Now that erected the tiny hairs on my earlobes. The long hair and the pony tail he’d had for 40 years, the hair my father had to ceremoniously chop a few days before his brother died. I told her this, and she nodded sagely.

“So what was the message?”

Here Becca leaned over my desk toward me, and said, “Now, you’re sure you wanna hear what he had to say?”


A few days later, out of necessity, we had our first serious college talk with Cody, who was barely surviving the tenth grade. This in response to his recent hints and queries about a future in cammo and MRE’s. Of course we pretended to be encouraging – a boy’s dreams and all that – but c’mon—no pseudo-son of ours would wind up on some godforsaken wasteland warfield to get his bits blown off by an explosive-belt aficionado. But Cody was convinced he needed to know for sure, right now and for ever, exactly what he wanted to do with the rest of his life. I tried out Zelda Fitzgerald’s line on him: “By the time a person has achieved years adequate for choosing a direction, the die is cast and the moment has long since passed which determined the future.”

“Damn, what was that bitch smoking? And anyway, aren’t you supposed to be a writer? Is that supposed to happen only after you get home from your real job?”

It was clear Cody had some talent for targeting.

That night, after advising Cody, I got to change roles, a great piece of good fortune in my life. I went out for my weekly dinner with a good friend and mentor. Long before I discovered his sociopathic tendencies, I considered him a tremendously excellent professor, a powerhouse of literary, critical, and political acumen—and he almost always gave me ideal advice. But that night I told him I’d recently felt trapped in my tenure, afraid I’d wake up in 20 years to find I was still teaching the same monotonous classes to the same mostly undistinguished and indistinguishable students,i without having “broken through” in my writing career. And I realized to my horror that all that time and energy I spent line-editing papers – Kill Passive Voice! – and evaluating new textbooks didn’t finance – but rather cut into – my writing career, my calling. “It’s not like teaching Milton and Melville for the State University of New York is some kind of death sentence!”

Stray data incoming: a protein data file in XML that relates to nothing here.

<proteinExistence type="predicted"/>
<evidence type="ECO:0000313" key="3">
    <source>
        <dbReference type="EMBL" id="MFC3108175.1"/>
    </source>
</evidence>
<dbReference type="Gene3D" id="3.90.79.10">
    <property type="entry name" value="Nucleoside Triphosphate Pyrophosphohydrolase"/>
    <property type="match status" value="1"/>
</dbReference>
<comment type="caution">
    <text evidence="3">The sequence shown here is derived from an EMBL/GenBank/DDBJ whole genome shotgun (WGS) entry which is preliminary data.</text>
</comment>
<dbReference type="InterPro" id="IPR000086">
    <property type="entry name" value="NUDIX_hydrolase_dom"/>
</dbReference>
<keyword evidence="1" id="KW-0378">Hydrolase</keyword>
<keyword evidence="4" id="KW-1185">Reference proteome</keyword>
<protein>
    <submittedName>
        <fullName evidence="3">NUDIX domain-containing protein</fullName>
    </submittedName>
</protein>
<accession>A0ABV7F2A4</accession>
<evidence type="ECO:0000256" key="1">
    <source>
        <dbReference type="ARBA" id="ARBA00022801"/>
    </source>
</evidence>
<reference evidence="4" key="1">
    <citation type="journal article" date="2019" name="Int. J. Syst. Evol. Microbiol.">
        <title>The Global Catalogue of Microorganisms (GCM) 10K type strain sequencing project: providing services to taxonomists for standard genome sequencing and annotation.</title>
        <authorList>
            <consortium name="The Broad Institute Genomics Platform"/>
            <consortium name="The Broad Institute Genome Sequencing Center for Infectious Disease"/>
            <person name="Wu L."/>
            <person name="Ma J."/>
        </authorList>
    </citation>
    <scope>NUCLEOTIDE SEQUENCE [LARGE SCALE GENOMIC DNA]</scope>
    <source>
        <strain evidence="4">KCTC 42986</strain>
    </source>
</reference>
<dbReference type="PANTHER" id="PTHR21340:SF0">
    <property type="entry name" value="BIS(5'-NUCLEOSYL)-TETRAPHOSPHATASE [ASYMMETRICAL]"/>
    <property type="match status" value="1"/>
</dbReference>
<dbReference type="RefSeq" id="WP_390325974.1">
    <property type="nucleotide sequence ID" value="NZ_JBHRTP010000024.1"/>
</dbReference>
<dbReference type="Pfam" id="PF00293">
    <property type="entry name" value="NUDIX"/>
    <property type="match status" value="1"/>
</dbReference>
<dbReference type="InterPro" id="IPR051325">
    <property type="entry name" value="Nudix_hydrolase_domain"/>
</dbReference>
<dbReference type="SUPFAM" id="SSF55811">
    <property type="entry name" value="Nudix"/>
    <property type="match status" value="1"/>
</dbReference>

No? Time’s a great teacher, as Berlioz said, but unfortunately it kills all its pupils. Would I die before I left my literary legacy? “The thing is, I only really feel alive when I’m writing,” I told my mentor. “And I know I’m no Milton or Melville—”

“Or Nabokov.”

“Right. Thanks. But I’m willing to suffer for it, as long as it takes. That’s got to mean something, doesn’t it?”

“Look, writing’s fine if you want to be a cobbler all you life.” He popped a mozzarella stick. I didn’t get the reference right away, but our friend, the writer Bud Koenemund did, and looked down at his plate of fries and gravy. The world’s doors were not opening for a 21st-century sonneteer. My mentor meant that a writer’s life comprises working for piecemeal, “freelancing,” with no security, no consistency, not to mention no union, no tenure, no summers off, no three-day work weeks, no automatic raises, no 403b retirement plan. Well, all that certainly had and still has its allure (which is why I often consider it a classic pleasure trap).